Sarah Goodrum is a Ph.D. candidate in Art History. She was awarded a Fulbright Research Fellowship for the 2012-2013 school year and a Dissertation Fellowship from the American Association of University Women (AAUW) for the 2014-15 school year. She’s now in Germany, researching the photography of East Germany during the Cold War.
AF: Have you applied for many fellowships?
SG: Over the course of my graduate career, including when I was working on my Masters degree at Vanderbilt, I’ve applied for lots of fellowships. I’ve only ever won one per round of applications though.
AF: How did you find out about all those fellowships you applied for?
SG: The Art History department at USC publishes a list of fellowships and invites students to apply to be nominated for them. Some of these fellowships are specific to particular research areas. In my case, I have found fellowships specifically for research in Germany, as well as more general research and writing grants. I also signed up for email lists that will send out notifications for fellowships and news in my field.
AF: What was the application process like for you?
SG: It’s very hard at first because the time when you start to apply for things is early in the dissertation process, even before you really know exactly what you’re doing. You’re inventing the wheel, but in some ways, you’re not limited by your capacities, only by what you can conceive of. Once you’ve applied a couple of times, you reformat your project description for different contexts. Some applications have specific requirements (e.g., provide a bio and timeline or a project budget) but it becomes a matter of updating an existing application.
AF: What did you gain from the process itself?
SG: It’s great because it forces you to re-evaluate what’s going on in your project. It requires you to do a certain amount of reflection. Every year you’re forcing yourself to re-describe your work and plans more accurately. It can be encouraging to watch how the project has changed.
AF: How did you go about getting letters of recommendation?
SG: It should be obvious who to ask, but if it’s not, you should talk to the head of graduate study in your department, as well as your personal advisor and/or committee. Those are the people who have your back.
AF: Do you think there was any difference between fellowships applications that were awarded vs. not awarded?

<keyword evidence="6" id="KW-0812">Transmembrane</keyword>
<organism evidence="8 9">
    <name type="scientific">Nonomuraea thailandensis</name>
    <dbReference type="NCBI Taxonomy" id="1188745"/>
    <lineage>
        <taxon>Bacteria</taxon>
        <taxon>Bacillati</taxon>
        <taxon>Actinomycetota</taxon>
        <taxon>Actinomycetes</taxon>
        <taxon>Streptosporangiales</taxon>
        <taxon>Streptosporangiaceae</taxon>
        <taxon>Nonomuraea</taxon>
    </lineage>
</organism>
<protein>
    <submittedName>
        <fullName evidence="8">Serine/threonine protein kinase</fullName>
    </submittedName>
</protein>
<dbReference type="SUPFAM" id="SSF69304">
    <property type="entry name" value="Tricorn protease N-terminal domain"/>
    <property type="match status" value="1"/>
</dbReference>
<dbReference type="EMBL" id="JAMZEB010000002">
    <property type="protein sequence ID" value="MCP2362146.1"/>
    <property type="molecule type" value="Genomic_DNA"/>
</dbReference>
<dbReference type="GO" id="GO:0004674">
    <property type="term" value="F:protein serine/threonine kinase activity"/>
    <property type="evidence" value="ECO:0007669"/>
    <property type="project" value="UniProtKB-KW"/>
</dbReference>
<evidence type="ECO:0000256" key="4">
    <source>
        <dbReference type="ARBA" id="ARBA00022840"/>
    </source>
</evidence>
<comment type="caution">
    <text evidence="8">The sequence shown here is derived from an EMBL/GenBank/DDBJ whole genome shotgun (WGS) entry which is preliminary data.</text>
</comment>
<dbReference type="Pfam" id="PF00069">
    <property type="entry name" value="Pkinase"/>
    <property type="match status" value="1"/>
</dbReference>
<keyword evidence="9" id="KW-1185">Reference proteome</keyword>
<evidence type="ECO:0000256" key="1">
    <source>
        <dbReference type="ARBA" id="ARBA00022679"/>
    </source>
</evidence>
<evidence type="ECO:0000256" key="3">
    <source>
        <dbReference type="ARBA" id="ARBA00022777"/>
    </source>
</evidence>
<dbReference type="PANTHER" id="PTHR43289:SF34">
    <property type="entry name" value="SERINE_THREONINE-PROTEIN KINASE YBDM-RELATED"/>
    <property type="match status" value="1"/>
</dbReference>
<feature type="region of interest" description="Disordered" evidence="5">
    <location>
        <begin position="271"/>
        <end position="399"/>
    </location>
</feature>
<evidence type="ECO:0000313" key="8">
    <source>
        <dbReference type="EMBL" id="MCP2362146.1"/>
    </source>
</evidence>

SG: Hard to say. You never know what that particular set of readers is looking for. Every fellowship is worth applying for, and it’s impossible to predict what you’ll win. And if you don’t apply, you definitely can’t win! I didn’t expect to get a Fulbright.
AF: Do you have any advice concerning the fellowships you were awarded?
SG: AAUW is an organization that is specifically geared toward advancing women. They will want to know that you are someone that can represent the organization, a type of scholar that will further women through education. In the application, there was an opportunity to mention how you would, as an educator, foster women’s education. I didn’t massage my project description to awkwardly fit their agenda, but rather took a stance on women’s education and just hoped they’d like me. In general, it is good to tailor your app somewhat to the organization you’re applying for, but I wouldn’t try to shoehorn your project too awkwardly into what you think the granting institution wants. My general advice for everything from the Fulbright to more specialized grants would be to present your project with enthusiasm and rigor in a way that readers outside your specific field can access.
AF: How has the having these fellowships changed your experience as a graduate student?
SG: It’s certainly easier to get work done when you don’t have to worry about money! If you need to travel somewhere and someone hands you $5,000 to travel and do your work, you can get your work done under much less stress. The fellowships have allowed me to not have to move back and forth between Germany and LA. I can just stay here and focus on my work. Travelling for research is very expensive. Exchange grants that pay for travel are extremely helpful. They can make it easier to go abroad (i.e., Fulbright), get visas, get registered at a university, etc.
Fellowships open doors. It gets your momentum going. Once you get good at applying for them, it’s not as stressful to write new applications, and fellowships beget fellowships. It’s amazing how much networking comes from being in a community of fellows.